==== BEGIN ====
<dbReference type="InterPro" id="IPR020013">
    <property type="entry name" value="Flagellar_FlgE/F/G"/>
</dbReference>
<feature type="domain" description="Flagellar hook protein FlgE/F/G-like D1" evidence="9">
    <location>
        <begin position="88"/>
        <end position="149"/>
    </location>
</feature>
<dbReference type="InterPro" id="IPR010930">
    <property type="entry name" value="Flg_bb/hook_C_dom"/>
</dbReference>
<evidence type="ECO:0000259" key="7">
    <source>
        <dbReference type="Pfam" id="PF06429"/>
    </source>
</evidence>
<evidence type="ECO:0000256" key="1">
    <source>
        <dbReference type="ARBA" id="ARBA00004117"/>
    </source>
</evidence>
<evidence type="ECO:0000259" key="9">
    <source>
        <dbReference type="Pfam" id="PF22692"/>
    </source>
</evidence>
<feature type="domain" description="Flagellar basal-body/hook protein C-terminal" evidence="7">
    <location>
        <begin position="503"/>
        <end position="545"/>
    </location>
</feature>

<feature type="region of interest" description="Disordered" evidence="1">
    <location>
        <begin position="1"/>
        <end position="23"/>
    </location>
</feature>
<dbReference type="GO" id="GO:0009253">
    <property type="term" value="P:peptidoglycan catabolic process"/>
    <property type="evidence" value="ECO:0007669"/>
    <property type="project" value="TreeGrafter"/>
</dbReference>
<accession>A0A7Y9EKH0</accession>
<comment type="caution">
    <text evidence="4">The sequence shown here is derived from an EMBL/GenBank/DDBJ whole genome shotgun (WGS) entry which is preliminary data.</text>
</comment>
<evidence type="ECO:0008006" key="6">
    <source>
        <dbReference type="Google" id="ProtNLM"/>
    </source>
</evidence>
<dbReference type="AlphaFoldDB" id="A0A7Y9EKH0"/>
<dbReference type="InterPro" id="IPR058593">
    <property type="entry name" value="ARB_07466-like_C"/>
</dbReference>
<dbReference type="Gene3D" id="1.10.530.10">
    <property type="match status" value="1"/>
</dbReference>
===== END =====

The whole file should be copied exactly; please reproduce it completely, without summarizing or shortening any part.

<dbReference type="InterPro" id="IPR020013">
    <property type="entry name" value="Flagellar_FlgE/F/G"/>
</dbReference>
<feature type="domain" description="Flagellar hook protein FlgE/F/G-like D1" evidence="9">
    <location>
        <begin position="88"/>
        <end position="149"/>
    </location>
</feature>
<dbReference type="InterPro" id="IPR010930">
    <property type="entry name" value="Flg_bb/hook_C_dom"/>
</dbReference>
<evidence type="ECO:0000259" key="7">
    <source>
        <dbReference type="Pfam" id="PF06429"/>
    </source>
</evidence>
<evidence type="ECO:0000256" key="1">
    <source>
        <dbReference type="ARBA" id="ARBA00004117"/>
    </source>
</evidence>
<evidence type="ECO:0000259" key="9">
    <source>
        <dbReference type="Pfam" id="PF22692"/>
    </source>
</evidence>
<feature type="domain" description="Flagellar basal-body/hook protein C-terminal" evidence="7">
    <location>
        <begin position="503"/>
        <end position="545"/>
    </location>
</feature>

<feature type="region of interest" description="Disordered" evidence="1">
    <location>
        <begin position="1"/>
        <end position="23"/>
    </location>
</feature>
<dbReference type="GO" id="GO:0009253">
    <property type="term" value="P:peptidoglycan catabolic process"/>
    <property type="evidence" value="ECO:0007669"/>
    <property type="project" value="TreeGrafter"/>
</dbReference>
<accession>A0A7Y9EKH0</accession>
<comment type="caution">
    <text evidence="4">The sequence shown here is derived from an EMBL/GenBank/DDBJ whole genome shotgun (WGS) entry which is preliminary data.</text>
</comment>
<evidence type="ECO:0008006" key="6">
    <source>
        <dbReference type="Google" id="ProtNLM"/>
    </source>
</evidence>
<dbReference type="AlphaFoldDB" id="A0A7Y9EKH0"/>
<dbReference type="InterPro" id="IPR058593">
    <property type="entry name" value="ARB_07466-like_C"/>
</dbReference>
<dbReference type="Gene3D" id="1.10.530.10">
    <property type="match status" value="1"/>
</dbReference>